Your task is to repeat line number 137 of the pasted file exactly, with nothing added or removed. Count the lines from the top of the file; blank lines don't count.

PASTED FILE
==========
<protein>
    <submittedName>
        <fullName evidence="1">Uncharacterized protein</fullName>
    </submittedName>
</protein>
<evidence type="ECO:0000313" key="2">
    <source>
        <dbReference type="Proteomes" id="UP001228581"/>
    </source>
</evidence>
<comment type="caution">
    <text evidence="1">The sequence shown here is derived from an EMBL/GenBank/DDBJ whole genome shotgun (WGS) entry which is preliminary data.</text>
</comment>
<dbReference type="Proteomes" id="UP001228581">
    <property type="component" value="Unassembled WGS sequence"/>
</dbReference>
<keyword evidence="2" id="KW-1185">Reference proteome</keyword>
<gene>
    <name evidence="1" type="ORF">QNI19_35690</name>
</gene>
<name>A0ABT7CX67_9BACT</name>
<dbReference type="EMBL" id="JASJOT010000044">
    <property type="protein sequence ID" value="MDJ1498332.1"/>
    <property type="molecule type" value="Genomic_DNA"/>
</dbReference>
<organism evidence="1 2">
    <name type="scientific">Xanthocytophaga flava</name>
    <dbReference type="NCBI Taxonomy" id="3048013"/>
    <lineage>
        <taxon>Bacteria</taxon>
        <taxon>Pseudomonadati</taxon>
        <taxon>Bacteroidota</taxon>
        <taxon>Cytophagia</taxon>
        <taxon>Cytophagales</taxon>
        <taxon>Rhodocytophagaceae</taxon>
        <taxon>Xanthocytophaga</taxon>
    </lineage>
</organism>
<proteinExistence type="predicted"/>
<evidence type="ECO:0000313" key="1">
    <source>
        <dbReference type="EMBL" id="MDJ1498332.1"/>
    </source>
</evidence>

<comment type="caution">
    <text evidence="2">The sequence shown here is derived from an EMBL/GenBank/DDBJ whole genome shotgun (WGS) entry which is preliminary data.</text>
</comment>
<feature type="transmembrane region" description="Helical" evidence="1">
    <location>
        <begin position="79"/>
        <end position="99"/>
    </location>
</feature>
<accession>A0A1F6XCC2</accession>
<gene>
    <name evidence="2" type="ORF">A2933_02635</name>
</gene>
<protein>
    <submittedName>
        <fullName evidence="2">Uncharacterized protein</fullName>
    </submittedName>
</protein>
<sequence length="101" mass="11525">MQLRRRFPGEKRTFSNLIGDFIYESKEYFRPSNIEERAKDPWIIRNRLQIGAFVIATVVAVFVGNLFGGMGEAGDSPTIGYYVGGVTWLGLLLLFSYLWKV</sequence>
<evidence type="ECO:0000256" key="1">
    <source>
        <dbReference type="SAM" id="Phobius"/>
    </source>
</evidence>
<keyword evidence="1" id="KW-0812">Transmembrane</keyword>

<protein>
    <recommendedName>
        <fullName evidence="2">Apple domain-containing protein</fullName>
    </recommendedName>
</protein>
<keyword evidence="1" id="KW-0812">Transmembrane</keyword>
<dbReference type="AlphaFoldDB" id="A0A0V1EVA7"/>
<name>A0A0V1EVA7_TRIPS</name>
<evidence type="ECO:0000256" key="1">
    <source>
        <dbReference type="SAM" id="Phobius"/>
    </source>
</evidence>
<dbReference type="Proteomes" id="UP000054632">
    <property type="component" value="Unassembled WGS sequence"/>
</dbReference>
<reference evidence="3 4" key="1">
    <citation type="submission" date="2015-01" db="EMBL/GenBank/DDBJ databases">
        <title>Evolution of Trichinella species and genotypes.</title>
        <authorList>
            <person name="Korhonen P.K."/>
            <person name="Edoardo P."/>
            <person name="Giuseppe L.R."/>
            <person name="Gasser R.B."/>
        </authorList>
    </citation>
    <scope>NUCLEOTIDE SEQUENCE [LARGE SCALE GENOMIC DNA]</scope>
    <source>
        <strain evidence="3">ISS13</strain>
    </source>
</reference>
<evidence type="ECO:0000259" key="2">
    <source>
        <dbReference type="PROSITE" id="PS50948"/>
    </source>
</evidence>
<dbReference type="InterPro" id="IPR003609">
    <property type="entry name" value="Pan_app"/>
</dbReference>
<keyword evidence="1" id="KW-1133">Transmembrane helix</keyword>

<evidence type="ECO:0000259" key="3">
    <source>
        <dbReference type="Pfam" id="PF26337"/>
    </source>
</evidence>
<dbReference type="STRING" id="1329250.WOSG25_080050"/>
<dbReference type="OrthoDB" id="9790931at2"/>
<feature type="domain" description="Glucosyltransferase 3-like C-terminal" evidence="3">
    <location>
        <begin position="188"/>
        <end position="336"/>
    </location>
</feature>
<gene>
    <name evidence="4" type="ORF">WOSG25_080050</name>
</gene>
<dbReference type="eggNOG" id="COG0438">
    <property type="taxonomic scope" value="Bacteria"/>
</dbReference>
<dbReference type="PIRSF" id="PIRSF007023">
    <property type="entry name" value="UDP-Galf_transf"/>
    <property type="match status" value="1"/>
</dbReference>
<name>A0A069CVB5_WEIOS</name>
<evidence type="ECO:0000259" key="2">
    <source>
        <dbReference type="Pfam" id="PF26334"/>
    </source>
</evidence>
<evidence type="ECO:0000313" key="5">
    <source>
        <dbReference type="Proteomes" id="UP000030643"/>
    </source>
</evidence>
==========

    </source>